The market may be charging higher today, but that gain is nothing compared to the one that is being made by the Mesoblast Limited (ASX: MSB) share price.
In afternoon trade the shares of the world leader in the development and commercialisation of allogeneic cellular medicines are up almost 6% to $1.39.
Why is the Mesoblast share price storming higher today?
As well as getting a bump from improving investor sentiment, Mesoblast’s shares were given a lift this morning when it announced that it has completed its patient recruitment for the events-driven Phase 3 trial of its product candidate Revascor (MPC-150-IM) for advanced chronic heart failure.
This trial will evaluate whether Revascor reduces recurrent non-fatal heart failure-related major adverse cardiac events (HF-MACE) and prevents or delays terminal cardiac events (TCEs) over a period of at least 12 months.
It follows a successful Phase 2 trial which found that a single dose of Revascor prevented any TCEs or hospitalisation events over three years in a similar patient cohort.
According to the release, the company has enrolled approximately 570 patients across 55 centres in North America.
What is the opportunity?
This has the potential to be a lucrative product for Mesoblast. The release explains that there are over 8 million patients with heart failure in the United States alone, with 15-20% refractory to all existing medicines and progressing to advanced heart failure. These patients represent a major unmet medical need due to their high rates of HF-MACE events and mortality.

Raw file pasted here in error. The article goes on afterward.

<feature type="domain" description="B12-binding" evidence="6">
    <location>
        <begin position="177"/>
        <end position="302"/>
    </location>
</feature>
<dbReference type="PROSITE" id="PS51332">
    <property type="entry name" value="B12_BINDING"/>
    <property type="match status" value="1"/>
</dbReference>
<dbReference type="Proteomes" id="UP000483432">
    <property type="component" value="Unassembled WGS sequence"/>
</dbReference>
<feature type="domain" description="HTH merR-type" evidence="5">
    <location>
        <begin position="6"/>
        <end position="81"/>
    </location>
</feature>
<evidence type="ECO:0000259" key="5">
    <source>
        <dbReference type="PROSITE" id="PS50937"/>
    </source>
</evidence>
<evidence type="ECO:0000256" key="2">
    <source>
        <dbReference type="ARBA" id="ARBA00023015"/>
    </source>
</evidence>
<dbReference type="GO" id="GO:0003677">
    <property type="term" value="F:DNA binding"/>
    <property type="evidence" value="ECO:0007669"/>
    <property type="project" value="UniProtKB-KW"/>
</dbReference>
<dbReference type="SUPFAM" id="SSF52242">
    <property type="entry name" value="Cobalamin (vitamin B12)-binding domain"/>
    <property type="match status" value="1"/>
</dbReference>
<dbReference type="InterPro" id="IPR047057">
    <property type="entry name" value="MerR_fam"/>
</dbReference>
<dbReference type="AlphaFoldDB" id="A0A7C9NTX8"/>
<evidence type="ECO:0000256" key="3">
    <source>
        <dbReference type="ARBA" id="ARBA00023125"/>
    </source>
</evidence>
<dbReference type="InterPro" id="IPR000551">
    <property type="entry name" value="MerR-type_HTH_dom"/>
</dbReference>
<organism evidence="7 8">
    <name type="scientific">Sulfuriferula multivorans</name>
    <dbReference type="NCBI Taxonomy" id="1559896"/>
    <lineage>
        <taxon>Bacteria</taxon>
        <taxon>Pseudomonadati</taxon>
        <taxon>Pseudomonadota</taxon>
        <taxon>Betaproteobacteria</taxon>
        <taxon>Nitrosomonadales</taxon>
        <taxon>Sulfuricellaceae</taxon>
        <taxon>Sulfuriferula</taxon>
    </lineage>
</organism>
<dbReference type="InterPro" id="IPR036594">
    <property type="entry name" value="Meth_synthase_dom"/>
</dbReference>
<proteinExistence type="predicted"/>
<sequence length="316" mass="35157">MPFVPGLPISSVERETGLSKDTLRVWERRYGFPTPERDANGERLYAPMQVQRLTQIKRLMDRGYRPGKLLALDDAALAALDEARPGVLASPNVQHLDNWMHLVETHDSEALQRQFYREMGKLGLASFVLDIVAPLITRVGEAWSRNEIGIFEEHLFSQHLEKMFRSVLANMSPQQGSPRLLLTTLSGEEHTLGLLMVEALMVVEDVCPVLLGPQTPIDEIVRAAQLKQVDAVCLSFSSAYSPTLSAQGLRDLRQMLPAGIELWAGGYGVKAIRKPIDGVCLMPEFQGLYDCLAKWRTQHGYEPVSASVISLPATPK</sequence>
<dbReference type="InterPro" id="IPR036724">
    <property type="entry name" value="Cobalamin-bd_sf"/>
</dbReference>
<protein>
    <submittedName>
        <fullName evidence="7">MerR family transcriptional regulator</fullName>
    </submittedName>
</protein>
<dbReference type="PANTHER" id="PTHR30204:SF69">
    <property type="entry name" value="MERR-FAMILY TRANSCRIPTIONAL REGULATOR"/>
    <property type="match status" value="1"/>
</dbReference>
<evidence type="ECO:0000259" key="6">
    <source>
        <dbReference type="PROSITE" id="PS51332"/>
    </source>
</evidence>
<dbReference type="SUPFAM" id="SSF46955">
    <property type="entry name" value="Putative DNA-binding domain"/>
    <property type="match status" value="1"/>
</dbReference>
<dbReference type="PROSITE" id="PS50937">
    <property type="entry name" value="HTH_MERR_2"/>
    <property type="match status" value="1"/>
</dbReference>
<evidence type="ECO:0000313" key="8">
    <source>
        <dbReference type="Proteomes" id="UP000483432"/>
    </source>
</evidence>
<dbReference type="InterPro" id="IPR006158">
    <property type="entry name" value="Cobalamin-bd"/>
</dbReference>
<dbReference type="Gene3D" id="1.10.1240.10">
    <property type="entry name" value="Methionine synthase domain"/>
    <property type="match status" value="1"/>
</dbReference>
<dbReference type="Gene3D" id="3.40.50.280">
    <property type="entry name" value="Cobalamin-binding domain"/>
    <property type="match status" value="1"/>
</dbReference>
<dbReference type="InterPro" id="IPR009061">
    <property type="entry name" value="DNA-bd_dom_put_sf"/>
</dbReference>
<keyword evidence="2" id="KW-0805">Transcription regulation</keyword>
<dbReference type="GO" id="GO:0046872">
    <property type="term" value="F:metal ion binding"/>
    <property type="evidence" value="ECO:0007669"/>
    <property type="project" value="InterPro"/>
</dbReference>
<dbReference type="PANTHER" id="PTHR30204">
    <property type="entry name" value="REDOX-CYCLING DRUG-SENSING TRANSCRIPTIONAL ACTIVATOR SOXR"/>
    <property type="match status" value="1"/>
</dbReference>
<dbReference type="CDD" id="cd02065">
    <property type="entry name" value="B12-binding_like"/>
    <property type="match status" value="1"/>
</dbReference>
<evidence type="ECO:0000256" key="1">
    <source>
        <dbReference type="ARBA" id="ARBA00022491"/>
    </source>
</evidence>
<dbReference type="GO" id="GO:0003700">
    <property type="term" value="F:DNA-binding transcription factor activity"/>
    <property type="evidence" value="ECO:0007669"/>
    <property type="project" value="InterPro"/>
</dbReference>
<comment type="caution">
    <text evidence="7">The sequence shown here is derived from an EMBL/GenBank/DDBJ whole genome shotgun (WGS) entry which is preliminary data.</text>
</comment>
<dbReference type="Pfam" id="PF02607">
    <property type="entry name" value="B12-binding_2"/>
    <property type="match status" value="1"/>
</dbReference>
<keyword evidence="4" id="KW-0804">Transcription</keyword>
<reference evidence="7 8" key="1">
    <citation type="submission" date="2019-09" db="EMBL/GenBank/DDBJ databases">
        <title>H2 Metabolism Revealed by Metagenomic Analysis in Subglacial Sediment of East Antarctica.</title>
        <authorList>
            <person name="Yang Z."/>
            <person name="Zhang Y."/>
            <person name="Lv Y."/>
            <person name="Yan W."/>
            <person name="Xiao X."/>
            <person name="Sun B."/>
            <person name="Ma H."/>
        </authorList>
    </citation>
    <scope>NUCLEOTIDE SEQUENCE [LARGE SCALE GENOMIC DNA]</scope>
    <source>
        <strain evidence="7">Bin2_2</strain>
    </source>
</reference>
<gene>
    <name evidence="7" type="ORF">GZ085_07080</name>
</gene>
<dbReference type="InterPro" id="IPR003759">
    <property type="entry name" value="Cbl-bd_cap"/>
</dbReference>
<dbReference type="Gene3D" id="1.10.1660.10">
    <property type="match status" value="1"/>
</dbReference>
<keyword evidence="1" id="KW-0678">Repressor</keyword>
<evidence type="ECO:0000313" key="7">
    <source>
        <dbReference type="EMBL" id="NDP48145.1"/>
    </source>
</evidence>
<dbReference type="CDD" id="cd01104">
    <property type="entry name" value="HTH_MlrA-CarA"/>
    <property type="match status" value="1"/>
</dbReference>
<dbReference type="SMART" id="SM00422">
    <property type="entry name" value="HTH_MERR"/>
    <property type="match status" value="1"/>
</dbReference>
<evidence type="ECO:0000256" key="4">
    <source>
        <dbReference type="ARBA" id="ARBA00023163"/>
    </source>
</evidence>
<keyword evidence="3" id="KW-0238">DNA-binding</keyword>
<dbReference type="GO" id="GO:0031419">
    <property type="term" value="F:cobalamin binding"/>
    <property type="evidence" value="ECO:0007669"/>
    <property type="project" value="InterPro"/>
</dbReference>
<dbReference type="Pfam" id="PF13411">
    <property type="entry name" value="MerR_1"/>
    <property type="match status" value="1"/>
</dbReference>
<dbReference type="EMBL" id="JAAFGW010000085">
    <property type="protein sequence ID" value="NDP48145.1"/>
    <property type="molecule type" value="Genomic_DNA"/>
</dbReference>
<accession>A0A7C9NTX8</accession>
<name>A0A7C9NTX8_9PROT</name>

Mesoblast chief executive Dr Silviu Itescu believes this is a milestone for the company.
He said: “Completion of recruitment in this Phase 3 trial, the largest cell therapy trial for heart failure, is a key milestone for Mesoblast and has been achieved on plan. This is a substantial step forward in our objective to bring an effective therapy to countless patients with progressive heart failure, and a tremendous commercial opportunity for Mesoblast.”
Should you invest?
Mesoblast is certainly at the speculative end of the healthcare sector, but has some potentially lucrative products under development. This could make it worth considering, but only for investors with a high tolerance for risk.
Motley Fool contributor James Mickleboro has no position in any of the stocks mentioned. The Motley Fool Australia has no position in any of the stocks mentioned. We Fools may not all hold the same opinions, but we all believe that considering a diverse range of insights makes us better investors. The Motley Fool has a disclosure policy. This article contains general investment advice only (under AFSL 400691). Authorised by Scott Phillips.